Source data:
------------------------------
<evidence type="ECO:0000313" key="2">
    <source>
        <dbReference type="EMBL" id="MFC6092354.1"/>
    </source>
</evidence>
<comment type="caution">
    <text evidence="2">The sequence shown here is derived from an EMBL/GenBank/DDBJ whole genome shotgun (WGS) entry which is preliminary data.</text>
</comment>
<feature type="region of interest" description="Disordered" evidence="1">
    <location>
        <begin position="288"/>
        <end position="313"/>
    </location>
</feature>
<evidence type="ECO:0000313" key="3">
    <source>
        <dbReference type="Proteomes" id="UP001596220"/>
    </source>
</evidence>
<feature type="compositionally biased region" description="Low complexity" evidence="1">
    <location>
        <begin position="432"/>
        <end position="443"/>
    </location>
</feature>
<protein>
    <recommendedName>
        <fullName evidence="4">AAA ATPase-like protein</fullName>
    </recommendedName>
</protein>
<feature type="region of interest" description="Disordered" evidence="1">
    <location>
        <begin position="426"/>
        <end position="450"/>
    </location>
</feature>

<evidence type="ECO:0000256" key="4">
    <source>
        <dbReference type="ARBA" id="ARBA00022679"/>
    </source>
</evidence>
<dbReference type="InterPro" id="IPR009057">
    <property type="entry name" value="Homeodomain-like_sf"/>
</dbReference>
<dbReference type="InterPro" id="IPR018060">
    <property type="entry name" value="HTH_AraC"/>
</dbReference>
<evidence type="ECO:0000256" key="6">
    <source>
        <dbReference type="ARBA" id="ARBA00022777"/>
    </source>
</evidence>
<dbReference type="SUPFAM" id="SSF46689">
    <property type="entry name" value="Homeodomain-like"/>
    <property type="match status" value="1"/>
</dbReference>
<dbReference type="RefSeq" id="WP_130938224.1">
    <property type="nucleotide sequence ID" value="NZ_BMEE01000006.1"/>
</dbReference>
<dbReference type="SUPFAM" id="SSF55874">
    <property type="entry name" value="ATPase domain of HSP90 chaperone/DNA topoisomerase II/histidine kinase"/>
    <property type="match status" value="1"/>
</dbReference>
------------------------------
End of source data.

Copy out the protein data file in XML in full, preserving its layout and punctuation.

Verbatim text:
<evidence type="ECO:0000313" key="2">
    <source>
        <dbReference type="EMBL" id="MFC6092354.1"/>
    </source>
</evidence>
<comment type="caution">
    <text evidence="2">The sequence shown here is derived from an EMBL/GenBank/DDBJ whole genome shotgun (WGS) entry which is preliminary data.</text>
</comment>
<feature type="region of interest" description="Disordered" evidence="1">
    <location>
        <begin position="288"/>
        <end position="313"/>
    </location>
</feature>
<evidence type="ECO:0000313" key="3">
    <source>
        <dbReference type="Proteomes" id="UP001596220"/>
    </source>
</evidence>
<feature type="compositionally biased region" description="Low complexity" evidence="1">
    <location>
        <begin position="432"/>
        <end position="443"/>
    </location>
</feature>
<protein>
    <recommendedName>
        <fullName evidence="4">AAA ATPase-like protein</fullName>
    </recommendedName>
</protein>
<feature type="region of interest" description="Disordered" evidence="1">
    <location>
        <begin position="426"/>
        <end position="450"/>
    </location>
</feature>

<evidence type="ECO:0000256" key="4">
    <source>
        <dbReference type="ARBA" id="ARBA00022679"/>
    </source>
</evidence>
<dbReference type="InterPro" id="IPR009057">
    <property type="entry name" value="Homeodomain-like_sf"/>
</dbReference>
<dbReference type="InterPro" id="IPR018060">
    <property type="entry name" value="HTH_AraC"/>
</dbReference>
<evidence type="ECO:0000256" key="6">
    <source>
        <dbReference type="ARBA" id="ARBA00022777"/>
    </source>
</evidence>
<dbReference type="SUPFAM" id="SSF46689">
    <property type="entry name" value="Homeodomain-like"/>
    <property type="match status" value="1"/>
</dbReference>
<dbReference type="RefSeq" id="WP_130938224.1">
    <property type="nucleotide sequence ID" value="NZ_BMEE01000006.1"/>
</dbReference>
<dbReference type="SUPFAM" id="SSF55874">
    <property type="entry name" value="ATPase domain of HSP90 chaperone/DNA topoisomerase II/histidine kinase"/>
    <property type="match status" value="1"/>
</dbReference>